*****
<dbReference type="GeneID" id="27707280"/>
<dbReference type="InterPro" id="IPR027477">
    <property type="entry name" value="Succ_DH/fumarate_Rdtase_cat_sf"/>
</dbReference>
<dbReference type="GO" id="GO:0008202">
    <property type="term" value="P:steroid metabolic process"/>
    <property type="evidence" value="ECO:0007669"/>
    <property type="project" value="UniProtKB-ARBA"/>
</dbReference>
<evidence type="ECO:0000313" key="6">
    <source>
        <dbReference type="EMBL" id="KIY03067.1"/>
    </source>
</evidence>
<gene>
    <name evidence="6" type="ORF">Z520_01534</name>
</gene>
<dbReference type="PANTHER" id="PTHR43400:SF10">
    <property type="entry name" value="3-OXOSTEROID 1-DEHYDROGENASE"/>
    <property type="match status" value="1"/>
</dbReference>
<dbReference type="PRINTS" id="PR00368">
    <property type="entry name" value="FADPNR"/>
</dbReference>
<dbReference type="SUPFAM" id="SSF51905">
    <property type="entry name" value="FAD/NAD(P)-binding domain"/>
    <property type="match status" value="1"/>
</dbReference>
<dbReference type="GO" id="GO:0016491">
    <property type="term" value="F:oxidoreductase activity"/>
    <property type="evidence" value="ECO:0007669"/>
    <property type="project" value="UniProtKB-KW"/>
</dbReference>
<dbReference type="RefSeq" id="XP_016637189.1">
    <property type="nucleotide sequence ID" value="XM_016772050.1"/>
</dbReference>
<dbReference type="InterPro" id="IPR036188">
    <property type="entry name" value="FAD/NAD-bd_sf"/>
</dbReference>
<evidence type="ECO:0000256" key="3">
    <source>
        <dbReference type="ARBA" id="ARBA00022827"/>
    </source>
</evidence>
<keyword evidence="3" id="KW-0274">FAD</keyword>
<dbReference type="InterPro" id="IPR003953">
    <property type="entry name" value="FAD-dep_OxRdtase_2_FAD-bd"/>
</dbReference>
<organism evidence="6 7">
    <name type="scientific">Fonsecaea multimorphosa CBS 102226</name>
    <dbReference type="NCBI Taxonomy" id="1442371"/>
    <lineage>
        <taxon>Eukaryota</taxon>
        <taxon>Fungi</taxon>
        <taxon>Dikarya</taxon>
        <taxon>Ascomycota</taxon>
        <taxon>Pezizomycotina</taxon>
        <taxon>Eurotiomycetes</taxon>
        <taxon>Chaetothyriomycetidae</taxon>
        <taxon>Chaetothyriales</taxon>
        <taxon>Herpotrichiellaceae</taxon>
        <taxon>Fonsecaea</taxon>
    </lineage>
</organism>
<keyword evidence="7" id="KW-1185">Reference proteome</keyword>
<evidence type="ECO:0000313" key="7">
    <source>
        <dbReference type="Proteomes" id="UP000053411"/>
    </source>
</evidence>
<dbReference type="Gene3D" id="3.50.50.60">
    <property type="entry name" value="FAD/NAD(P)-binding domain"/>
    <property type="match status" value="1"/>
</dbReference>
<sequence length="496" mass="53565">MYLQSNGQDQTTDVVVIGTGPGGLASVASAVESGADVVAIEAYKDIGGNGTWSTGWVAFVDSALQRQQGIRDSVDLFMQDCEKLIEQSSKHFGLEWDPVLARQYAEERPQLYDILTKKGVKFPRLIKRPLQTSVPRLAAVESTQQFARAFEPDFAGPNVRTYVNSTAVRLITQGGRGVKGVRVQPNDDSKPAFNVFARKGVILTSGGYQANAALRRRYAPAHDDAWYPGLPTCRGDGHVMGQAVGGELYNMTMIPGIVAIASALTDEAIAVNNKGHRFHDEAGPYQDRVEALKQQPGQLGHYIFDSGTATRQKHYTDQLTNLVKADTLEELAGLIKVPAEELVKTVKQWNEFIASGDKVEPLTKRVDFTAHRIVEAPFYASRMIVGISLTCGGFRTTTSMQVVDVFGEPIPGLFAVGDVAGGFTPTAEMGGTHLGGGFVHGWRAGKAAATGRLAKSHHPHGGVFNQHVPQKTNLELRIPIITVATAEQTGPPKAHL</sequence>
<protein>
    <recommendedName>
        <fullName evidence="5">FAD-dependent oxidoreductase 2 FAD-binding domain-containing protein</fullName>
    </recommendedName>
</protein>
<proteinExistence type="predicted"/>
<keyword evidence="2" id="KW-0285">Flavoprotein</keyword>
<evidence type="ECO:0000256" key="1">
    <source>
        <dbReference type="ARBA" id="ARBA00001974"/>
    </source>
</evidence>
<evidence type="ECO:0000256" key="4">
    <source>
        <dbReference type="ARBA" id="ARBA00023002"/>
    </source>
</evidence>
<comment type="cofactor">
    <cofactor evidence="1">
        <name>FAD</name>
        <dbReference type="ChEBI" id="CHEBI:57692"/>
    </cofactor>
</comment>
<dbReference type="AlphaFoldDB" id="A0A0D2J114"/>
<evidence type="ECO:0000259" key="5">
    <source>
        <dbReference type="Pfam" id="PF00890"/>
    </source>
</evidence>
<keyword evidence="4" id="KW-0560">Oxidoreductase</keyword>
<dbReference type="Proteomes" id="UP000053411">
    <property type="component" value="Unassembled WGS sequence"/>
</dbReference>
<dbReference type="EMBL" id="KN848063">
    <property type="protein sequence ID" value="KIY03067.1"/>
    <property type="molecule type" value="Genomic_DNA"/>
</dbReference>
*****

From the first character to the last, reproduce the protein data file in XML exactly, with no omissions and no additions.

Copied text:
<dbReference type="GeneID" id="27707280"/>
<dbReference type="InterPro" id="IPR027477">
    <property type="entry name" value="Succ_DH/fumarate_Rdtase_cat_sf"/>
</dbReference>
<dbReference type="GO" id="GO:0008202">
    <property type="term" value="P:steroid metabolic process"/>
    <property type="evidence" value="ECO:0007669"/>
    <property type="project" value="UniProtKB-ARBA"/>
</dbReference>
<evidence type="ECO:0000313" key="6">
    <source>
        <dbReference type="EMBL" id="KIY03067.1"/>
    </source>
</evidence>
<gene>
    <name evidence="6" type="ORF">Z520_01534</name>
</gene>
<dbReference type="PANTHER" id="PTHR43400:SF10">
    <property type="entry name" value="3-OXOSTEROID 1-DEHYDROGENASE"/>
    <property type="match status" value="1"/>
</dbReference>
<dbReference type="PRINTS" id="PR00368">
    <property type="entry name" value="FADPNR"/>
</dbReference>
<dbReference type="SUPFAM" id="SSF51905">
    <property type="entry name" value="FAD/NAD(P)-binding domain"/>
    <property type="match status" value="1"/>
</dbReference>
<dbReference type="GO" id="GO:0016491">
    <property type="term" value="F:oxidoreductase activity"/>
    <property type="evidence" value="ECO:0007669"/>
    <property type="project" value="UniProtKB-KW"/>
</dbReference>
<dbReference type="RefSeq" id="XP_016637189.1">
    <property type="nucleotide sequence ID" value="XM_016772050.1"/>
</dbReference>
<dbReference type="InterPro" id="IPR036188">
    <property type="entry name" value="FAD/NAD-bd_sf"/>
</dbReference>
<evidence type="ECO:0000256" key="3">
    <source>
        <dbReference type="ARBA" id="ARBA00022827"/>
    </source>
</evidence>
<keyword evidence="3" id="KW-0274">FAD</keyword>
<dbReference type="InterPro" id="IPR003953">
    <property type="entry name" value="FAD-dep_OxRdtase_2_FAD-bd"/>
</dbReference>
<organism evidence="6 7">
    <name type="scientific">Fonsecaea multimorphosa CBS 102226</name>
    <dbReference type="NCBI Taxonomy" id="1442371"/>
    <lineage>
        <taxon>Eukaryota</taxon>
        <taxon>Fungi</taxon>
        <taxon>Dikarya</taxon>
        <taxon>Ascomycota</taxon>
        <taxon>Pezizomycotina</taxon>
        <taxon>Eurotiomycetes</taxon>
        <taxon>Chaetothyriomycetidae</taxon>
        <taxon>Chaetothyriales</taxon>
        <taxon>Herpotrichiellaceae</taxon>
        <taxon>Fonsecaea</taxon>
    </lineage>
</organism>
<keyword evidence="7" id="KW-1185">Reference proteome</keyword>
<evidence type="ECO:0000313" key="7">
    <source>
        <dbReference type="Proteomes" id="UP000053411"/>
    </source>
</evidence>
<dbReference type="Gene3D" id="3.50.50.60">
    <property type="entry name" value="FAD/NAD(P)-binding domain"/>
    <property type="match status" value="1"/>
</dbReference>
<sequence length="496" mass="53565">MYLQSNGQDQTTDVVVIGTGPGGLASVASAVESGADVVAIEAYKDIGGNGTWSTGWVAFVDSALQRQQGIRDSVDLFMQDCEKLIEQSSKHFGLEWDPVLARQYAEERPQLYDILTKKGVKFPRLIKRPLQTSVPRLAAVESTQQFARAFEPDFAGPNVRTYVNSTAVRLITQGGRGVKGVRVQPNDDSKPAFNVFARKGVILTSGGYQANAALRRRYAPAHDDAWYPGLPTCRGDGHVMGQAVGGELYNMTMIPGIVAIASALTDEAIAVNNKGHRFHDEAGPYQDRVEALKQQPGQLGHYIFDSGTATRQKHYTDQLTNLVKADTLEELAGLIKVPAEELVKTVKQWNEFIASGDKVEPLTKRVDFTAHRIVEAPFYASRMIVGISLTCGGFRTTTSMQVVDVFGEPIPGLFAVGDVAGGFTPTAEMGGTHLGGGFVHGWRAGKAAATGRLAKSHHPHGGVFNQHVPQKTNLELRIPIITVATAEQTGPPKAHL</sequence>
<protein>
    <recommendedName>
        <fullName evidence="5">FAD-dependent oxidoreductase 2 FAD-binding domain-containing protein</fullName>
    </recommendedName>
</protein>
<proteinExistence type="predicted"/>
<keyword evidence="2" id="KW-0285">Flavoprotein</keyword>
<evidence type="ECO:0000256" key="1">
    <source>
        <dbReference type="ARBA" id="ARBA00001974"/>
    </source>
</evidence>
<evidence type="ECO:0000256" key="4">
    <source>
        <dbReference type="ARBA" id="ARBA00023002"/>
    </source>
</evidence>
<comment type="cofactor">
    <cofactor evidence="1">
        <name>FAD</name>
        <dbReference type="ChEBI" id="CHEBI:57692"/>
    </cofactor>
</comment>
<dbReference type="AlphaFoldDB" id="A0A0D2J114"/>
<evidence type="ECO:0000259" key="5">
    <source>
        <dbReference type="Pfam" id="PF00890"/>
    </source>
</evidence>
<keyword evidence="4" id="KW-0560">Oxidoreductase</keyword>
<dbReference type="Proteomes" id="UP000053411">
    <property type="component" value="Unassembled WGS sequence"/>
</dbReference>
<dbReference type="EMBL" id="KN848063">
    <property type="protein sequence ID" value="KIY03067.1"/>
    <property type="molecule type" value="Genomic_DNA"/>
</dbReference>